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"First world problems"

Posted on 03 December 2014

...not so problematic.
Oh, the perfectly timed "first world problems" comment in response to someone's ludicrous quandary of whether to order dessert despite being too full or choosing between which coloured Nikes to wear. Yes -- both my quandaries. There's the moment of laughter and the immediate moment of depression. We all know this to be true. 

It's a tad different over here in Solomon Islands -- "third world problems," if you will.  I've mentioned some in my previous blog posts, but here are a few more to chew on.

Things Rachel has heard:

"I didn't go to sleep until 3AM because the line at the water spring was so long. All of Gizo was down there." The last big rainfall was last week. Most water tanks have run dry.
"If women in labour look like they need a c-section, the government flies them from their island community to the Gizo town hospital. But, if they don't end up needing one, the government won't pay for their flight back." Apparently women stranded in town with newborns happens a lot more than you would think...
"Some locals were upset because they couldn't cast their vote for the national election. The line was so long that the window of time to vote closed before it was their turn." Their votes probably wouldn't have made the election legitimate anyways. Bribery takes many forms during election time --  politicians literally hand out money in the streets.

"Hello, Rachel. This is ANZ Bank calling. We just exchanged some of your foreign currency, but we used the exchange rate for cheques instead of cash. We gave you too much money. Can you come back?" Never mind that -- how did they know my number?!
"Just scoop water out of that bucket to flush the toilet. The pumps are still out of commission."  Still?! It's been a month...

Alright, enough of these quotations. And yes, I know these "problems" pale in comparison to those of many others, so don't misconstrue my attempt at humour as a series of complaints -- the beauty of this country has made me quite content. The first couple photos (see right) were taken on a nearby, small island where a few of us hung out for a lazy weekend afternoon. Our own private island. I don't think it gets much better than that!


Back to business. These last two weeks I've had the opportunity to learn about two of WWF's fisheries projects here in Solomon Islands.

(1) Length-based Spawning Potential Ratio Assessment
Due to the technical complexity and cost associated with fisheries assessments, data collection in Solomon Islands has been a challenge. As a result, a new, simplified methodology (developed by Australian scientists) is now being trialed by fishermen in Ghizo, Solomon Islands. This method only requires generic knowledge of the species and its size of maturity. To date, this method has been used to collect data for over 2,500 fish (~180 species) and determine the spawning potential ratio for two priority species.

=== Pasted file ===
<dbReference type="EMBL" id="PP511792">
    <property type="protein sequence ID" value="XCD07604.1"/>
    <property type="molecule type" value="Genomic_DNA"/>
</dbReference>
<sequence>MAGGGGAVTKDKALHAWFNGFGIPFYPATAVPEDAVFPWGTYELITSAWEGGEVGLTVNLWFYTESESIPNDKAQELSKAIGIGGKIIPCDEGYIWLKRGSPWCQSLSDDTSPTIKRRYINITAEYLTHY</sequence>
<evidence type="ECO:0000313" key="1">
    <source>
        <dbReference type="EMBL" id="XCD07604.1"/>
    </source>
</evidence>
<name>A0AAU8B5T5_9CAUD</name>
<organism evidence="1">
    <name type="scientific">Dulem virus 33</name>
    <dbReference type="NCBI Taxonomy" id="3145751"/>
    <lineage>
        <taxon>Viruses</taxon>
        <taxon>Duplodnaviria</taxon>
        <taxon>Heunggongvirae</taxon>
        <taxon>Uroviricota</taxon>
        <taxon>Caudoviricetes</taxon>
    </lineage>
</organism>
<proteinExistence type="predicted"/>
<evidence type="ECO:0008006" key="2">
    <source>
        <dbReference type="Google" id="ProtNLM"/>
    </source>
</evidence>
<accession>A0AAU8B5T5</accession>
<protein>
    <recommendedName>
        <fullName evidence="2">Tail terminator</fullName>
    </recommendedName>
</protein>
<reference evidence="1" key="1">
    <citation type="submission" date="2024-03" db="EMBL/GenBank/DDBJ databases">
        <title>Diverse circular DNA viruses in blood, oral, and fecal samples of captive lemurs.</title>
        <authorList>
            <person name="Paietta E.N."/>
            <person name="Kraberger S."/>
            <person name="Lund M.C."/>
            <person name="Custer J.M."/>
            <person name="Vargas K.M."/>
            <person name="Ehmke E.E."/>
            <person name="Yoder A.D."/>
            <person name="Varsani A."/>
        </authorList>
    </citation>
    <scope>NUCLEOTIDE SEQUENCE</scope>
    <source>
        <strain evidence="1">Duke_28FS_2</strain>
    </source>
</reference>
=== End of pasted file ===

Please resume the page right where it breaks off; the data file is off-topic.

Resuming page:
Last week, I observed WWF staff take measurements of fish to be sold in the local market. This work will continue to produce data in efforts to better inform fisheries management in Solomon Islands.

(2) Inshore Fish Aggregating Device (IFAD)
Due to increased fishing pressure on inshore reefs, WWF staff have worked with communities to build and deploy IFADs in Solomon Islands. IFADs attract higher value pelagic fish, which in turn provides communities with alternative fishing sites and reduces pressure on near shore reefs.
This week, I went out with WWF staff to conduct surveys of fish species at 3 separate reef sites near an IFAD. Besides getting bitten by what felt like a million sea lice, it was great to get out on the water and see some healthy reef.
For more information on these projects, see Related Links on the right. You will also find a link to Sara Martin's blog (past volunteer and current IFAD project coordinator), check it out! 

Rachel Wang

WWF-Solomon Islands
October 2014 - April 2015
In loving memory of Judith Hickey | my aunt, godmother, and role model
Judith told me this assignment in Solomon Islands would be life changing - that my outlook would not be as it once was. I am saddened to know that she will not be there when I return home to tell her she was right. She fought a hard battle against pancreatic cancer until her passing on November 27, 2014. Her giving nature and winning smile will be cherished by all that knew her. 

Small island near Gizo town
© WWF / Rachel Wang
© WWF / Rachel Wang
Tingo Leve and Sara Martin collect market fish data
© WWF / Rachel Wang
Fish from Gizo market
© WWF / Rachel Wang
Tingo Leve and Sara Martin conduct fish surveys near IFAD site
© WWF / Rachel Wang
Coral reef near IFAD site
© WWF / Rachel Wang